The sun is shining for the first time in I don’t know how long. And thank goodness, because the wintertime blues are often impossible to shake when there isn’t so much as a bright day to persuade you that the world is an okay place to be today.
And then, the subtle, persistent harbingers of spring arrive.
I missed them a few weeks ago when they were pushing themselves up through the ground, and I missed them this past week when their blade-like leaves were bunching together in bright green bundles. But this morning, I finally noticed them.
Daffodils (of the Narcissus genus) were the constant reminder in my childhood that my birthday is just around the corner. As a March baby, I never had the joy of a summer time pool party; neither did I have the comfort of a hearty and cozy wintertime birthday celebration. No, as a March child, I had the (then considered) awkward still-winter-but-not-yet-spring birthday. So these daffodils were the world’s reminder to me that my birthday was worth celebrating. I did not have to be a summer baby to see the brilliance of nature welcoming me to the world, and I did not have to be a winter baby either.
Is is strange (or appropriate) that the reminder of my birthday was a flower whose name comes from a Greek myth, whose protagonist was so obsessed with his image in the reflection of a pool that he either died of starvation or drowned? Perhaps yes, but perhaps not. To a child, whose natural inclination is toward narcissism, isn’t it appropriate that she should see herself in this beautiful flower… or that this flower should naturally celebrate her birth?
And now, as an adult, I can see this flower as the first sign that spring is peeking through. These daffodils are a reminder to me that winter never has the final word, and that spring will always come back… even if it seems like it takes a long long time.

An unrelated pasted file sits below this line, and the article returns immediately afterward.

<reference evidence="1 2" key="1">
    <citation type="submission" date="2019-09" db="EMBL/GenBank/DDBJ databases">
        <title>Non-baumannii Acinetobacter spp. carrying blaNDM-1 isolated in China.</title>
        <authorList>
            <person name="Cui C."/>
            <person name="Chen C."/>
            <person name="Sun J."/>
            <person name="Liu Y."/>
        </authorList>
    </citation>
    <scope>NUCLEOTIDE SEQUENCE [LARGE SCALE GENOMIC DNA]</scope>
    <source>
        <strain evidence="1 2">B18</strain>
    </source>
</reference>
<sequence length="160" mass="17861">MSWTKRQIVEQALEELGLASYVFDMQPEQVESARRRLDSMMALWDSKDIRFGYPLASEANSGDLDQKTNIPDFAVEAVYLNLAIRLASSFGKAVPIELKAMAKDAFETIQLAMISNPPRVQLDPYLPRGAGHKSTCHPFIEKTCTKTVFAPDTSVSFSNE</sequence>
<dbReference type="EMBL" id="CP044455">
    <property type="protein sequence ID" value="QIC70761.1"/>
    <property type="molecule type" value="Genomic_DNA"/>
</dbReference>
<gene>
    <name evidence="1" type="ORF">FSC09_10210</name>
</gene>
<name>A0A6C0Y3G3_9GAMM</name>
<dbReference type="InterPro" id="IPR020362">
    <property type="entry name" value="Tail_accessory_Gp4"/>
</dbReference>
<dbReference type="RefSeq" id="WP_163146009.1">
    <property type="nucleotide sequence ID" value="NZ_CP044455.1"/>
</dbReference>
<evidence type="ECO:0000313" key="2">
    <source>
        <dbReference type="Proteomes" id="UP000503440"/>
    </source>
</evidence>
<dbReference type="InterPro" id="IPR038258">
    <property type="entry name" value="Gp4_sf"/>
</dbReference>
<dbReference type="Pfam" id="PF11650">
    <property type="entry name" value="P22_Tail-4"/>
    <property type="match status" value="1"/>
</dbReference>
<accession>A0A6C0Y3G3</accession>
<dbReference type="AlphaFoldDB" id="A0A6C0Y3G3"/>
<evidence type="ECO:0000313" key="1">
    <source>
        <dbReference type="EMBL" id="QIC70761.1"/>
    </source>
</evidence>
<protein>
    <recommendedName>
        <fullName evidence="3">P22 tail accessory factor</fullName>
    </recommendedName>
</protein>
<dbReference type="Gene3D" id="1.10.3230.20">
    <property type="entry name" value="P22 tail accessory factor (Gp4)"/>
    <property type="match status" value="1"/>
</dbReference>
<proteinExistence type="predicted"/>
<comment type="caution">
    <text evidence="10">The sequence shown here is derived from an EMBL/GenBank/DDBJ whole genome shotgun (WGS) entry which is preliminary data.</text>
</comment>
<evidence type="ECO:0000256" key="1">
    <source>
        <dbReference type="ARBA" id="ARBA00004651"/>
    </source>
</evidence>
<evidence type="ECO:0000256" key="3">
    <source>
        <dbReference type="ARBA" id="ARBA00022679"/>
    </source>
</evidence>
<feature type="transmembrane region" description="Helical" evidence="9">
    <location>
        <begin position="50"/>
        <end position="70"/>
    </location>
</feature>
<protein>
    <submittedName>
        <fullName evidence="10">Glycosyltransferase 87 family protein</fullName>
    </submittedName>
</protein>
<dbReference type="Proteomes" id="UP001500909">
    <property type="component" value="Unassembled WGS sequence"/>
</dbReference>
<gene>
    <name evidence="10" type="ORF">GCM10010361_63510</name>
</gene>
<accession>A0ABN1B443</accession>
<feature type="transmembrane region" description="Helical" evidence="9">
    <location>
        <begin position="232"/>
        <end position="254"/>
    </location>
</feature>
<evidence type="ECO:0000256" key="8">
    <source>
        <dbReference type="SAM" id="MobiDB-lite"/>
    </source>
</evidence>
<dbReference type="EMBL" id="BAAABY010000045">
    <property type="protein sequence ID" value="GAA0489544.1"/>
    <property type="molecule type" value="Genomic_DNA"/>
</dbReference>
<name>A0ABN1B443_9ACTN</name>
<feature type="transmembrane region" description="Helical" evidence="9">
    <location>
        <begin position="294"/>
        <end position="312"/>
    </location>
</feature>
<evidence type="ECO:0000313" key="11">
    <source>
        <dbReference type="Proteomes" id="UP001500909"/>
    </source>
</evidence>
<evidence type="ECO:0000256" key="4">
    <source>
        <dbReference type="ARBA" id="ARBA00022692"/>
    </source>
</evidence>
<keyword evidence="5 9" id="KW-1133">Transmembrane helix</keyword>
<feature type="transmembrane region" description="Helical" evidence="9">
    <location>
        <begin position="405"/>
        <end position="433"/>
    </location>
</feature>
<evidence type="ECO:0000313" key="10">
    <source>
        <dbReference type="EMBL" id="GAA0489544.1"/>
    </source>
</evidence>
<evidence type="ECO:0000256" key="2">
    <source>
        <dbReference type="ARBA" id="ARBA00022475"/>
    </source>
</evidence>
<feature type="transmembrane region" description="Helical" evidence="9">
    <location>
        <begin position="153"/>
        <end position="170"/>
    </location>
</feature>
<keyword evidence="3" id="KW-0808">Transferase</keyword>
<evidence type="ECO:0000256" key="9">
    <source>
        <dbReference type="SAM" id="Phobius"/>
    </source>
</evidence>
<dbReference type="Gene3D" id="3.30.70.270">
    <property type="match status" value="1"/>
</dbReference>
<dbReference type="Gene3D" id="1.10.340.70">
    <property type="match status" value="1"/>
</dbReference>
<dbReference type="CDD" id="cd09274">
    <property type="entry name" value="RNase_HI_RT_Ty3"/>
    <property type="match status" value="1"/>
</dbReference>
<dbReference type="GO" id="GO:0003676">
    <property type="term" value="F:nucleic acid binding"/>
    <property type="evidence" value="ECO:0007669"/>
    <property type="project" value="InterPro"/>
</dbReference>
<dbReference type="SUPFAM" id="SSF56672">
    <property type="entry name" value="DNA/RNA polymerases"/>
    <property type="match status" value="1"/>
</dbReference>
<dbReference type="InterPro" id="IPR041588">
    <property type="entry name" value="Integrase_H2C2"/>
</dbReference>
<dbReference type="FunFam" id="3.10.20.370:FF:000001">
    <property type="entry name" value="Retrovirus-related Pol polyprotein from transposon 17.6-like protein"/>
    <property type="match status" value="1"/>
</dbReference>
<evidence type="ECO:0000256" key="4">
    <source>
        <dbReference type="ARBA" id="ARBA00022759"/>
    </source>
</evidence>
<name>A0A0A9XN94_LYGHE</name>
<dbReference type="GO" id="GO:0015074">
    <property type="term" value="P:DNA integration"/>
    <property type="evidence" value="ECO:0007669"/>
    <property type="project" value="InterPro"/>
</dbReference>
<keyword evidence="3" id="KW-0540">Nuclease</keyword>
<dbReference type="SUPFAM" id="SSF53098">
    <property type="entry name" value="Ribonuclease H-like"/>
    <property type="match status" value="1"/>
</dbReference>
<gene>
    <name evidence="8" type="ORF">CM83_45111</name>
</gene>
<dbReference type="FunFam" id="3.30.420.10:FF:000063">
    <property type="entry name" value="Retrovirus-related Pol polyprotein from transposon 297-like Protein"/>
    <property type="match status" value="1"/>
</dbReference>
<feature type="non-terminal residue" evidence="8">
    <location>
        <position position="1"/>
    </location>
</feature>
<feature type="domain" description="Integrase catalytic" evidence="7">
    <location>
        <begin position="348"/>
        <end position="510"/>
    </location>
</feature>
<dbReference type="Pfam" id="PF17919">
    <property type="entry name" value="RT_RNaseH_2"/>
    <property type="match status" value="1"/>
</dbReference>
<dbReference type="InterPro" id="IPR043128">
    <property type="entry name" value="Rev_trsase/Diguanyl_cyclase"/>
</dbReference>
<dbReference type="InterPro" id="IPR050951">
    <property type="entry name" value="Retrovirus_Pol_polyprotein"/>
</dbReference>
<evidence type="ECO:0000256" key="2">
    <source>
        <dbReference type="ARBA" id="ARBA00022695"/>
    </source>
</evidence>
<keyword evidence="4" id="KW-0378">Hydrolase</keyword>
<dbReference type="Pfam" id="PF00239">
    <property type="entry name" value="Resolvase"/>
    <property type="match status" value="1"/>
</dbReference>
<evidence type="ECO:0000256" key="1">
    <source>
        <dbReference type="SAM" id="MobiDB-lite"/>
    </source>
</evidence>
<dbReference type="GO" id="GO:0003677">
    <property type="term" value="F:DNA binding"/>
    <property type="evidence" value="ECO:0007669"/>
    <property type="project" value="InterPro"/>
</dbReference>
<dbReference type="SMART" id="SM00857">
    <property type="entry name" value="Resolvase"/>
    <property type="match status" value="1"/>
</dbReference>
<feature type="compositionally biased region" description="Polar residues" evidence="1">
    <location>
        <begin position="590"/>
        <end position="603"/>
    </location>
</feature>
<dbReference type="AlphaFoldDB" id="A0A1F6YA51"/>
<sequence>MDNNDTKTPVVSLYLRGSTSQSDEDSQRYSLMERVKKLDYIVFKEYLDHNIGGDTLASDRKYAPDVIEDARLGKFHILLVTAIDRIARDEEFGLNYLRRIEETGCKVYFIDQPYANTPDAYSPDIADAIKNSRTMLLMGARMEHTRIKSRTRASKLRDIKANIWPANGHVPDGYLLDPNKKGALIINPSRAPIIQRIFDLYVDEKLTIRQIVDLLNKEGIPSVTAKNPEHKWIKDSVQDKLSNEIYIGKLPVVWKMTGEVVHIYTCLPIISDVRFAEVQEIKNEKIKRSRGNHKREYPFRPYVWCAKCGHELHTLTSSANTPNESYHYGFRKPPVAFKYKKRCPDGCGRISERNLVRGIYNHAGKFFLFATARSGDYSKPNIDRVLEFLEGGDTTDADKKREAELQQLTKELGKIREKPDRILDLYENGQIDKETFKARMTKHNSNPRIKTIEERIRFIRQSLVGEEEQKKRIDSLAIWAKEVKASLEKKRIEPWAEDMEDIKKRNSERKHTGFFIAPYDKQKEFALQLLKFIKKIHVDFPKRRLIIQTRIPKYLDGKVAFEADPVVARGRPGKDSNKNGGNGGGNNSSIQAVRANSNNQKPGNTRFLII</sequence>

With my birthday just around the corner, too, these flowers remind me of my childhood home, where similar daffodils were planted around the edges of our brick house. They also remind me that if the earth can regenerate and bring forth new life, so can I. I am once again reminded of one of my favorite quotes from Albert Camus: “In the depth of winter, I finally learned that within me there lay an invincible summer.” The depth of winter is not on the coldest, cruelest day of the season, but is truly in those last few weeks before spring arrives… when you have almost given up hope that spring ever could be real. When the sun isn’t shining, and the temperature is rising so slowly that you don’t even feel the change on your skin, it’s easy to convince yourself that this is the worst it has ever been. It is easy to convince yourself that it will never get better.
Maybe I’m thinking too much. But for someone who has felt the dearth of sunshine and lightness these past few months, it’s not the worst thing in the world to be taken by surprise by a sunny morning. It’s not the worst thing ever to find yourself suddenly brighter, reminded that spring is around the corner. And it’s certainly not the worst thing in the world to be reminded–even if it’s by a simple flower–that you are a loved child of God who was brought into the world in the still-winter-but-not-yet-spring some years ago.